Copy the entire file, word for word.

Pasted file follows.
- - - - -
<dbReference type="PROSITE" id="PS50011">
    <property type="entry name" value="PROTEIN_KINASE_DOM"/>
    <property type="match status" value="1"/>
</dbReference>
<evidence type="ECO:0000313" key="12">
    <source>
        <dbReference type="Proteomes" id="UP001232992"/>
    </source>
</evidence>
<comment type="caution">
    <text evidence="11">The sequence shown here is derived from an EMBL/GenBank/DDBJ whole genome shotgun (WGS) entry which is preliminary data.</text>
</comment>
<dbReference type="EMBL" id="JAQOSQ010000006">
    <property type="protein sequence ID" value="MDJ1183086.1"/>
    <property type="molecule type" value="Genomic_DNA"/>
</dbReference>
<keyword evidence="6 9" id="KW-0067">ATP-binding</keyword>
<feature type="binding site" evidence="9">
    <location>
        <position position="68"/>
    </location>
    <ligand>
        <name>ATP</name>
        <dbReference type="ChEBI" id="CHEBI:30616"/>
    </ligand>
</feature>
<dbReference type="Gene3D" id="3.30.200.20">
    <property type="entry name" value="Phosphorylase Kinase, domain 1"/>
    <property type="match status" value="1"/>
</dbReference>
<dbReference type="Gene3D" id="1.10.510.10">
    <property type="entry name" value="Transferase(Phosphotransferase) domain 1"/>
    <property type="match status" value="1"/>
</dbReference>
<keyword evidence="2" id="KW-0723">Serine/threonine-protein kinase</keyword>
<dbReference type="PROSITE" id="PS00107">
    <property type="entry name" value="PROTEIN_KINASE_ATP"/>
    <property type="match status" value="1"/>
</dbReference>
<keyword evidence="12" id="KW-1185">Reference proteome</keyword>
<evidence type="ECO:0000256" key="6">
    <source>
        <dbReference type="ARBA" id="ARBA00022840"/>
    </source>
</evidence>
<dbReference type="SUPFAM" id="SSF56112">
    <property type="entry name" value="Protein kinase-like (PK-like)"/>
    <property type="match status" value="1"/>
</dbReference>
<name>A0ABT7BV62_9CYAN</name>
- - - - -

<dbReference type="PROSITE" id="PS50011">
    <property type="entry name" value="PROTEIN_KINASE_DOM"/>
    <property type="match status" value="1"/>
</dbReference>
<evidence type="ECO:0000313" key="12">
    <source>
        <dbReference type="Proteomes" id="UP001232992"/>
    </source>
</evidence>
<comment type="caution">
    <text evidence="11">The sequence shown here is derived from an EMBL/GenBank/DDBJ whole genome shotgun (WGS) entry which is preliminary data.</text>
</comment>
<dbReference type="EMBL" id="JAQOSQ010000006">
    <property type="protein sequence ID" value="MDJ1183086.1"/>
    <property type="molecule type" value="Genomic_DNA"/>
</dbReference>
<keyword evidence="6 9" id="KW-0067">ATP-binding</keyword>
<feature type="binding site" evidence="9">
    <location>
        <position position="68"/>
    </location>
    <ligand>
        <name>ATP</name>
        <dbReference type="ChEBI" id="CHEBI:30616"/>
    </ligand>
</feature>
<dbReference type="Gene3D" id="3.30.200.20">
    <property type="entry name" value="Phosphorylase Kinase, domain 1"/>
    <property type="match status" value="1"/>
</dbReference>
<dbReference type="Gene3D" id="1.10.510.10">
    <property type="entry name" value="Transferase(Phosphotransferase) domain 1"/>
    <property type="match status" value="1"/>
</dbReference>
<keyword evidence="2" id="KW-0723">Serine/threonine-protein kinase</keyword>
<dbReference type="PROSITE" id="PS00107">
    <property type="entry name" value="PROTEIN_KINASE_ATP"/>
    <property type="match status" value="1"/>
</dbReference>
<keyword evidence="12" id="KW-1185">Reference proteome</keyword>
<evidence type="ECO:0000256" key="6">
    <source>
        <dbReference type="ARBA" id="ARBA00022840"/>
    </source>
</evidence>
<dbReference type="SUPFAM" id="SSF56112">
    <property type="entry name" value="Protein kinase-like (PK-like)"/>
    <property type="match status" value="1"/>
</dbReference>
<name>A0ABT7BV62_9CYAN</name>